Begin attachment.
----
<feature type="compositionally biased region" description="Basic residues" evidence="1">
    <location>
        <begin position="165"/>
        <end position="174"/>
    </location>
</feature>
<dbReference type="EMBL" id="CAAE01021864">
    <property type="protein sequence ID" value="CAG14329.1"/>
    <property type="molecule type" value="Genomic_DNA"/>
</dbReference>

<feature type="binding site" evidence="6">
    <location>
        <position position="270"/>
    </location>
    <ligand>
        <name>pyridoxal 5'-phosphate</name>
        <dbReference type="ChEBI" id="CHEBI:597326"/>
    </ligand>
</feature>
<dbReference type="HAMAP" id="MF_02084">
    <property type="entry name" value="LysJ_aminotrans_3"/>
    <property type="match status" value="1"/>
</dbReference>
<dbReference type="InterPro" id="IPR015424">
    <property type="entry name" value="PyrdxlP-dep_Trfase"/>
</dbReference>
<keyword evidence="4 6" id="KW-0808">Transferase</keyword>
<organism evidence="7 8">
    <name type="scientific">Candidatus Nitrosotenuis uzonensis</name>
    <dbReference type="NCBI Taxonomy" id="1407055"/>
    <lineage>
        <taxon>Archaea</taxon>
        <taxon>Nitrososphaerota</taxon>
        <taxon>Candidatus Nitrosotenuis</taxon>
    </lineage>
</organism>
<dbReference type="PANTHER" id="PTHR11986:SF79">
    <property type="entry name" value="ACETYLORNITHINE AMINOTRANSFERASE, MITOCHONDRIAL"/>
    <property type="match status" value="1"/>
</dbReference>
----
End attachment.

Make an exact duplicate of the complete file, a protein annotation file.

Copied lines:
<feature type="compositionally biased region" description="Basic residues" evidence="1">
    <location>
        <begin position="165"/>
        <end position="174"/>
    </location>
</feature>
<dbReference type="EMBL" id="CAAE01021864">
    <property type="protein sequence ID" value="CAG14329.1"/>
    <property type="molecule type" value="Genomic_DNA"/>
</dbReference>

<feature type="binding site" evidence="6">
    <location>
        <position position="270"/>
    </location>
    <ligand>
        <name>pyridoxal 5'-phosphate</name>
        <dbReference type="ChEBI" id="CHEBI:597326"/>
    </ligand>
</feature>
<dbReference type="HAMAP" id="MF_02084">
    <property type="entry name" value="LysJ_aminotrans_3"/>
    <property type="match status" value="1"/>
</dbReference>
<dbReference type="InterPro" id="IPR015424">
    <property type="entry name" value="PyrdxlP-dep_Trfase"/>
</dbReference>
<keyword evidence="4 6" id="KW-0808">Transferase</keyword>
<organism evidence="7 8">
    <name type="scientific">Candidatus Nitrosotenuis uzonensis</name>
    <dbReference type="NCBI Taxonomy" id="1407055"/>
    <lineage>
        <taxon>Archaea</taxon>
        <taxon>Nitrososphaerota</taxon>
        <taxon>Candidatus Nitrosotenuis</taxon>
    </lineage>
</organism>
<dbReference type="PANTHER" id="PTHR11986:SF79">
    <property type="entry name" value="ACETYLORNITHINE AMINOTRANSFERASE, MITOCHONDRIAL"/>
    <property type="match status" value="1"/>
</dbReference>